WASHINGTON (CNN) - A day of frayed nerves and hard feelings in the House erupted into a shouting match Friday night, after the chamber's top Republican went to the floor with a resolution charging that Rep. John Murtha, D-Pa., violated House ethics rules earlier in the day while presiding over a normally routine vote.
As the House clerk read the resolution from House Minority Leader John Boehner, R-Ohio, accusing Murtha of bringing "dishonor and discredit" to the House by making remarks of a "partisan hue" while sitting in the speaker's chair, Democrats began to groan and boo.
Then, House Majority Leader Steny Hoyer, D-Md., leapt to his feet, getting the attention of the lawmaker presiding over the session, Rep. Ellen Tauscher, D-Calif.
"Madame speaker, enough is enough," Hoyer thundered, as the chamber erupted. He immediately moved to table Boehner's motion, a parliamentary maneuver that normally cuts off debate and puts the matter to a vote.
Boehner objected, trying to raise a point of order with the chair. As Tauscher tried to ignore him and move forward with the vote on the motion, the Republican leader began shouting, "parliamentary inquiry, parliamentary inquiry" and slammed his palm on the lectern, as the din in the House grew ever louder.
Tauscher eventually agreed to hear Boehner out, at which point the Republican leader suggested that Hoyer, with his "enough is enough" comment, had already engaged in debate, which Boehner said meant his resolution about Murtha had to be debated.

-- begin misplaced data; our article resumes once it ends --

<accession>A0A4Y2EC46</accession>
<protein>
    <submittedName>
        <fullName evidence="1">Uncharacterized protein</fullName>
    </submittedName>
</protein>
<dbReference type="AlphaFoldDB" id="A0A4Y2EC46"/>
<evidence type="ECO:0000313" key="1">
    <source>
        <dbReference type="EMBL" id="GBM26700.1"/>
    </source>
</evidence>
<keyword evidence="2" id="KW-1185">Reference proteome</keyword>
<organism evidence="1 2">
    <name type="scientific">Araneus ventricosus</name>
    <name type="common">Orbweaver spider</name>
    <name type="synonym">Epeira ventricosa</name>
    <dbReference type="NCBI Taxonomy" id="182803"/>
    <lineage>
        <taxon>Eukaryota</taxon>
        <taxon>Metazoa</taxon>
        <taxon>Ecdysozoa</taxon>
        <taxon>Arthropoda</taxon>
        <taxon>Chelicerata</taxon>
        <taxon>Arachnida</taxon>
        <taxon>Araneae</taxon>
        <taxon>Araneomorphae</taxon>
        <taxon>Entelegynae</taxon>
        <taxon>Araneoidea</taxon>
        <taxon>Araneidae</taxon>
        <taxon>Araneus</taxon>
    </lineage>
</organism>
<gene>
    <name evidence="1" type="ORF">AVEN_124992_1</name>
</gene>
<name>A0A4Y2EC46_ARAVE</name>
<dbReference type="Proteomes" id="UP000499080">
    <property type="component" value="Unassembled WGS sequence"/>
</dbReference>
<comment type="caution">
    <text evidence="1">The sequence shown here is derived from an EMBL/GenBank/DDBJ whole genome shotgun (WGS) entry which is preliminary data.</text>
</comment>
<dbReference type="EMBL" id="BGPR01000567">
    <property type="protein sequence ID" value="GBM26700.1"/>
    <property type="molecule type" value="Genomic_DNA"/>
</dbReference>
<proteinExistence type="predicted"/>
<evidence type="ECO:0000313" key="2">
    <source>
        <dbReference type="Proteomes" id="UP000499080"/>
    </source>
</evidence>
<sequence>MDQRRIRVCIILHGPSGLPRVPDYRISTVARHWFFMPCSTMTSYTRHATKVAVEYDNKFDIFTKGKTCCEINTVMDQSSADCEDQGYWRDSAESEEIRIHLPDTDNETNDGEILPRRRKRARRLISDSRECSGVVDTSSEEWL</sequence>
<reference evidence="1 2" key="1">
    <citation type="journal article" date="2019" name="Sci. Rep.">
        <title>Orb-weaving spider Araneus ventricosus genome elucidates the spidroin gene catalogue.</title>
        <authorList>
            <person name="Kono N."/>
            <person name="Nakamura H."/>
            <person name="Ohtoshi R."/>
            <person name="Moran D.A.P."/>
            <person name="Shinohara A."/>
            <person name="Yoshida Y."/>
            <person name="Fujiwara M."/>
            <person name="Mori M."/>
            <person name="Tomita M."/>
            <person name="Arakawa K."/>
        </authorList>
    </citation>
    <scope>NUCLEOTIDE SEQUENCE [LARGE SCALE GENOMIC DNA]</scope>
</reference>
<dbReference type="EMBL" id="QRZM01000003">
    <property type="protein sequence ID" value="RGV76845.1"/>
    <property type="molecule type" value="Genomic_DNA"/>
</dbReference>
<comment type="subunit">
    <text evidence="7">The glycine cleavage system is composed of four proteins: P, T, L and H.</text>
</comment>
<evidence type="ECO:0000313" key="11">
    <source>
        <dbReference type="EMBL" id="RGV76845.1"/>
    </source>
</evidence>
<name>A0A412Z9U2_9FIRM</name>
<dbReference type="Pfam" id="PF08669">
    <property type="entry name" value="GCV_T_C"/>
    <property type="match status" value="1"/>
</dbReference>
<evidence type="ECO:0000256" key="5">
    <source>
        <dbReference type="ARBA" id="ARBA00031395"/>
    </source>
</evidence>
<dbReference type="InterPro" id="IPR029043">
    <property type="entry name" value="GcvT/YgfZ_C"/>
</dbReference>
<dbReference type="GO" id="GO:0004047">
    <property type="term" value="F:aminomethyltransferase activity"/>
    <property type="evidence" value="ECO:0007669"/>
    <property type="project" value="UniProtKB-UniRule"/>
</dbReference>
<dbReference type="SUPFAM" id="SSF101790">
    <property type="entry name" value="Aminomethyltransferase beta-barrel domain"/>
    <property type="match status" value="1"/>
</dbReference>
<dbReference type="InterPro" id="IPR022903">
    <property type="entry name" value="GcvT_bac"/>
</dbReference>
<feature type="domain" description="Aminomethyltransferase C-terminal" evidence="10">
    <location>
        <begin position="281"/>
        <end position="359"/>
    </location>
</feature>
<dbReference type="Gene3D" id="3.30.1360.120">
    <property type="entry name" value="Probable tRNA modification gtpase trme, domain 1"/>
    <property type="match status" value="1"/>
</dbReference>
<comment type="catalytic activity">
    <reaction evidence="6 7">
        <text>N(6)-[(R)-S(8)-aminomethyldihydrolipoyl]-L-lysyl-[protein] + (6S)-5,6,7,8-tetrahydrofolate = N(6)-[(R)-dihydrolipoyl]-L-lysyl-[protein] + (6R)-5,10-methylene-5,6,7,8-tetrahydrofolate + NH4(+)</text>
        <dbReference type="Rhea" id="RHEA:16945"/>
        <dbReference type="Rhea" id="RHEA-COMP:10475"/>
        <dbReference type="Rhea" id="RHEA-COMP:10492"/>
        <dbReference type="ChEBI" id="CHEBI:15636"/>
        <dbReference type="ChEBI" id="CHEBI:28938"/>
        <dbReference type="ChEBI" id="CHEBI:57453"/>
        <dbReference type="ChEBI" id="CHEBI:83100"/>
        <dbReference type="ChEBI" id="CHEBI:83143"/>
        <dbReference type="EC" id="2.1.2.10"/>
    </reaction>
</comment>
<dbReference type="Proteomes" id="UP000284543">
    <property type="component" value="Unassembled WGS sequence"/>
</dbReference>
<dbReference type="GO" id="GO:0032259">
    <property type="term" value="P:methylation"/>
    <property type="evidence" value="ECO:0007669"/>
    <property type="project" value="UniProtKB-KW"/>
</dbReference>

Tauscher rebuffed Boehner and moved ahead with the vote on tabling the resolution, drawing more shouts from the Republican side of the House.
Murtha had angered Republicans earlier Friday evening during a vote on approving the journal, a normally routine procedure where lawmakers OK the record of the proceedings of the previous day.
But Thursday night, Republicans had walked out of the House after a disputed vote on a GOP motion to send an agricultural spending bill back to committee, and they decided to vote against approving the journal in protest.
With few Democrats in the chamber, Republicans were poised to defeat the journal - until Murtha granted a request for an electronically recorded vote, which summoned Democrats back to the chamber.
Republican Rep. James Sensenbrenner of Wisconsin objected, saying not enough Democrats had been on the floor to meet the requirement for triggering a recorded vote. Murtha rebuffed his complaints in an increasingly contentious exchange, at one point insisting his ruling was "not subject to question."
In the end, the journal was approved 216-199, on a largely party-line vote.
Murtha, a close ally of House Speaker Nancy Pelosi, is a veteran lawmaker who broke with the White House on the Iraq war in late 2005 and became one of the most high-profile critics of Bush administration policy.
Once all the shouting had stopped, the House approved Hoyer's motion to table Boehner's motion on a vote of 211-178. Members then voted to adjourn until Saturday morning.